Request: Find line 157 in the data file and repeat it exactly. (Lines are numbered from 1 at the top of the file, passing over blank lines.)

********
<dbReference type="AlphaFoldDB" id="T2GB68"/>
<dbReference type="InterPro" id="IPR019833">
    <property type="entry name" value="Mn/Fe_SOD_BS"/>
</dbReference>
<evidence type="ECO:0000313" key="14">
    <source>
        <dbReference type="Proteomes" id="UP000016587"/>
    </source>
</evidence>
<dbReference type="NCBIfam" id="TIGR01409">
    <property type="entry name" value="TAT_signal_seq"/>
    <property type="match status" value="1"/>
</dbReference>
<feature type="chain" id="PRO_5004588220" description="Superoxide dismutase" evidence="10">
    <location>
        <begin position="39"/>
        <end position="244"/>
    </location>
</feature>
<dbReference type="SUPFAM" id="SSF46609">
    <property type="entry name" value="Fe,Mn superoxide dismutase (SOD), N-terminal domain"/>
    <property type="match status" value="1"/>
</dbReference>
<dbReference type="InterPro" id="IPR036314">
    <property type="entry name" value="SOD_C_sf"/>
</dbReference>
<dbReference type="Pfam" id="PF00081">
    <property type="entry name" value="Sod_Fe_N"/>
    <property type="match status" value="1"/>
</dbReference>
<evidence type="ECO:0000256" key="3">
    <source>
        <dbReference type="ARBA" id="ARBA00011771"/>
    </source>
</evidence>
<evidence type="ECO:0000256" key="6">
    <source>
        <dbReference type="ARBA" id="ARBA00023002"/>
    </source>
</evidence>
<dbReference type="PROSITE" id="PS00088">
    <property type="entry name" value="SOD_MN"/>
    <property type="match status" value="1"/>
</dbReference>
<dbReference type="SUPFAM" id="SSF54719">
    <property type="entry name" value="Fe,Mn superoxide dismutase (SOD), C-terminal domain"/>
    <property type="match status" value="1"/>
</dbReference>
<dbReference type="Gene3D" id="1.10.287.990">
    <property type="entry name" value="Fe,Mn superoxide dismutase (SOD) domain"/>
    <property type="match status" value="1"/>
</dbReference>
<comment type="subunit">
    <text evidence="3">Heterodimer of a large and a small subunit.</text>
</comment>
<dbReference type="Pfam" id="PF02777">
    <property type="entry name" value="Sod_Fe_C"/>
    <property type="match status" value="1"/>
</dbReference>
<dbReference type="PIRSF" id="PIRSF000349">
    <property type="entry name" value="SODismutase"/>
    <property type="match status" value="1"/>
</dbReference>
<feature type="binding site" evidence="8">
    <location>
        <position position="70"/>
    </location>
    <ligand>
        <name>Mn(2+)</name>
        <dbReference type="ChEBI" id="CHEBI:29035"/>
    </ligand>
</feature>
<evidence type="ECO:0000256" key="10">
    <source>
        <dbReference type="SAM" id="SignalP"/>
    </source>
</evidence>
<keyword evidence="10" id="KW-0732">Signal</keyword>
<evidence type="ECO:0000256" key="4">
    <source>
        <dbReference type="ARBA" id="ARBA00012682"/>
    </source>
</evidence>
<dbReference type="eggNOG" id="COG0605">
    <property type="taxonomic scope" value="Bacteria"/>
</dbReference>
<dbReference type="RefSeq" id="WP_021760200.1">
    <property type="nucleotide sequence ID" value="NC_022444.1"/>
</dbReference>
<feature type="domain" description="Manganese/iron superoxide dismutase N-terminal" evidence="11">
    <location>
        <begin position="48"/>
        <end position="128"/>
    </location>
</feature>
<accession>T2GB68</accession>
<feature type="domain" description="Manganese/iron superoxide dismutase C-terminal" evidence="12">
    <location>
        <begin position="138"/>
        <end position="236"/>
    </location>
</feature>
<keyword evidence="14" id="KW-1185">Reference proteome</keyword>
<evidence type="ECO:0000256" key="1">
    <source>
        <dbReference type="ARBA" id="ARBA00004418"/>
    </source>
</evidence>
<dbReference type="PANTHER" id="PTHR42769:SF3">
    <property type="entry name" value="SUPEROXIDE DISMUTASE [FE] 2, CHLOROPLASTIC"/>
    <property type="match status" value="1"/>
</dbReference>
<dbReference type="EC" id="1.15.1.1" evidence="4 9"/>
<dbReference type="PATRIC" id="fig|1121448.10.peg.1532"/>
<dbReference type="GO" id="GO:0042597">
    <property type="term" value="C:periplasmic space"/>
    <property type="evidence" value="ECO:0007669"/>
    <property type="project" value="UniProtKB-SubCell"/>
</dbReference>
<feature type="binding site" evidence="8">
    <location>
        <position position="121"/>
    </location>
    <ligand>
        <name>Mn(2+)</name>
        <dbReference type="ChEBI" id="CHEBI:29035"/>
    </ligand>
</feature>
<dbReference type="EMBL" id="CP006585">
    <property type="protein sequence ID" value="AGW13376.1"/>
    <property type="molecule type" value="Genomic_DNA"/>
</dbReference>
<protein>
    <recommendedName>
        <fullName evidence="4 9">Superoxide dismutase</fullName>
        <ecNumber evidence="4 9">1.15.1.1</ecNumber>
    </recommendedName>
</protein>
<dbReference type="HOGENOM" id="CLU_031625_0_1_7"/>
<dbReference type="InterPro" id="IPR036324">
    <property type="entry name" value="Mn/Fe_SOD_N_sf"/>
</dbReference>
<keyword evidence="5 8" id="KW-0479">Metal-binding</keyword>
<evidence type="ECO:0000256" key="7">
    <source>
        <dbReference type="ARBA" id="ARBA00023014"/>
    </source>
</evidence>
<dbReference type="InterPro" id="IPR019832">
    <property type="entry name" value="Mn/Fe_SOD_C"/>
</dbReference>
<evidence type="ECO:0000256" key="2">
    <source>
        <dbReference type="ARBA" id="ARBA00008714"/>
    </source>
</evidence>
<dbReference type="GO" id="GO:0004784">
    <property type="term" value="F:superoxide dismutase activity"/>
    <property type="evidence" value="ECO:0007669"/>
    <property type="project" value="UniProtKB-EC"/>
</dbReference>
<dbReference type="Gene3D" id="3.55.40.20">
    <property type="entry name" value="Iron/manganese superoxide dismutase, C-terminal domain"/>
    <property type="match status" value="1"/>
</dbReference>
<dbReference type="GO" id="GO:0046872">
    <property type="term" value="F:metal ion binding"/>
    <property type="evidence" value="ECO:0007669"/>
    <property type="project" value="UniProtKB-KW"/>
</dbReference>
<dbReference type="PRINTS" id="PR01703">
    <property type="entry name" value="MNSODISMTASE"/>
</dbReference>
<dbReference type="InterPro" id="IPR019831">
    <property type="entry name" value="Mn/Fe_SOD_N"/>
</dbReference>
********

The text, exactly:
<dbReference type="GO" id="GO:0004784">